That perception might explain the treatment meted out to Nigerians at the dysfunctional South African embassy in Lagos, until recently, when the visa process was outsourced to the same firm that handles UK visa applications.
In March 2012, the South Africans almost succeeded in launching World War Three when 125 Nigerians – an entire plane-load – were refused entry at OR Tambo International airport in Johannesburg, allegedly for possessing fake Yellow Fever cards. An angry Nigerian government immediately triggered its emergency response system: within days Nigeria equalised, and then some. One hundred and thirty-six South Africans were sent packing, ostensibly to protect them from contracting the Yellow Fever that is responsible for Nigeria’s dysfunctional state. One of the most hilarious news reports from that time was the one that said 67 “South African prostitutes” were being deported from Nigeria. Until then few had any idea that South African business interests in Nigeria extended to the sex trade.
That contentious state of affairs ended as it should have, with a South African apology to Big Brother Nigeria: “We wish to humbly apologise to [Nigeria], and we have,” South African deputy foreign Minister Ibrahim Ibrahim was quoted as saying at a press conference called for that purpose.
Barely three months later, the two countries were back in the trenches, this time over the bid of South African Nkosazana Dlamini-Zuma for the chair of the African Union Commission. Citing a previous gentlemanly agreement between the five leading countries in the AU, agreeing to not put forward their nationals for the position, Nigeria campaigned for the incumbent Jean Ping, from Gabon. This time, however, it was Nigeria’s turn to capitulate. Dlamini-Zuma emerged the winner of the election in October2012.
But no one should assume that the battle is over. As history has shown, there are no lasting peace accords, only shaky ceasefires between Africa’s two largest economies.
“Since the demise of apartheid, South Africans have not shown the kind of reciprocity one would expect of a brother,” Nigerian Wole Olaoye lamented in an editorial published in the Nigerian paper, Daily Trust, in August 2012.
Nigerians who share his view of South Africans as lacking brotherly goodwill will point mockingly at OR Tambo airport, the world-leader in luggage theft. My friend, A, survived a robbery attempt in Johannesburg last December – a gun to his head, and a casual quip reminding him that his Nigerian-ness was, at that moment, likely to count against his survival chances. I recently had a Nigerian tell me that the difference between Nigerian and South African robbers was this: Nigerians asked questions and weren’t likely to shoot; South Africans concerned themselves with shooting alone.
I’m sure South Africa has its own lines of defence. These might or might not include the suggestion that the OR Tambo luggage thieves are actually Nigerians, or that the robbers at Lagos’ Murtala Mohammed Airport actually wear government-approved uniforms.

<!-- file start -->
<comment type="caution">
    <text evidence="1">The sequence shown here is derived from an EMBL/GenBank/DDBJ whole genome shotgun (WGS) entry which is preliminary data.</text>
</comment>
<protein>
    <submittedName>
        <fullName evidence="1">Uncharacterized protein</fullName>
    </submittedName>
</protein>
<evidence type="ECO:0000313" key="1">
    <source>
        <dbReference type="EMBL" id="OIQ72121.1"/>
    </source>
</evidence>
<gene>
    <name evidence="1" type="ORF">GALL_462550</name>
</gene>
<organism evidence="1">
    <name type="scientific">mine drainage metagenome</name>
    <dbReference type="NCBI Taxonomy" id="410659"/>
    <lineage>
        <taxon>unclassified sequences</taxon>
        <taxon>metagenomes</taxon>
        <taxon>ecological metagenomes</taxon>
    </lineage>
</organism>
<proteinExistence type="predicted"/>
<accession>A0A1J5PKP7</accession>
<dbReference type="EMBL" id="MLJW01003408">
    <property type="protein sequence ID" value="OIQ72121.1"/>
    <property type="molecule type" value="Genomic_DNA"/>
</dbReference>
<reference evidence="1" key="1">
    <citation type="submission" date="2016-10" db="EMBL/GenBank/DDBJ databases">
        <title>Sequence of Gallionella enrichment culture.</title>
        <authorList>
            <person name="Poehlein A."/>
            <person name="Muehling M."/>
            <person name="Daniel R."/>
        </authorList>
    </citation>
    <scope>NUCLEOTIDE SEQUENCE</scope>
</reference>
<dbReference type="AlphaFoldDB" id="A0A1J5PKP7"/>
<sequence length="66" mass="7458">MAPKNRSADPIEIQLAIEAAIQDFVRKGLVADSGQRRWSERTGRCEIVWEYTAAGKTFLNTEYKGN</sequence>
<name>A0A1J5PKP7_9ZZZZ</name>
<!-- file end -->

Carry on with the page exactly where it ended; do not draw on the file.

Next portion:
The truth is that South Africa remains a safer (yes!) and saner place to do business, offering better infrastructure, less confusion and corruption, than Nigeria (Don’t rejoice yet; it’s not that hard to offer less corruption than the giant of Africa).
What Nigeria offers is freakish investment returns, which obey no known or unknown economic theories, and guaranteed only to a fortunate, super-risk-taking few.
It would definitely be hard to find any Nigerian who can argue that South Africa, even with its several challenges, isn’t miles ahead of us. If we had any doubts, the World Cup hosting feat silenced them all.
Where Nigerians will instead find solace is in the recent declarations of economic prophets, who say we will displace South Africa as Africa’s largest economy very soon. Standard Chartered says that magic year, when South Africa will begin to eat the dust thrown up by Nigeria’s speeding economy, is 2018. Morgan Stanley says 2025.
We will patiently wait for that moment when BRICS will fall into inevitable disuse, to be replaced by BRI-N-C. Headlines like “Africa on the BRINC of Global Domination” will remind the world that, were the continent to be re-imagined as a pistol, Nigeria, not South Africa, lies where the trigger would be.
This story features in the Chronic (April 2013). Contributors to this edition of the newspaper include Jean-Pierre Bekolo, Binyanvanga Wainaina, Dominique Malaquais, Mahmood Mamdani, Niq Mhlongo, Paula Akugizibwe, Howard French, and Billy Kahora. Stories range from investigations into the business of moving corpses to the rhetoric of land theft and loss; from latent tensions between Africa’s most powerful nations to the soft power of the biggest satellite television provider; and from the unspoken history of Rushdie’s “word crimes” to the unwritten history of PAGAD.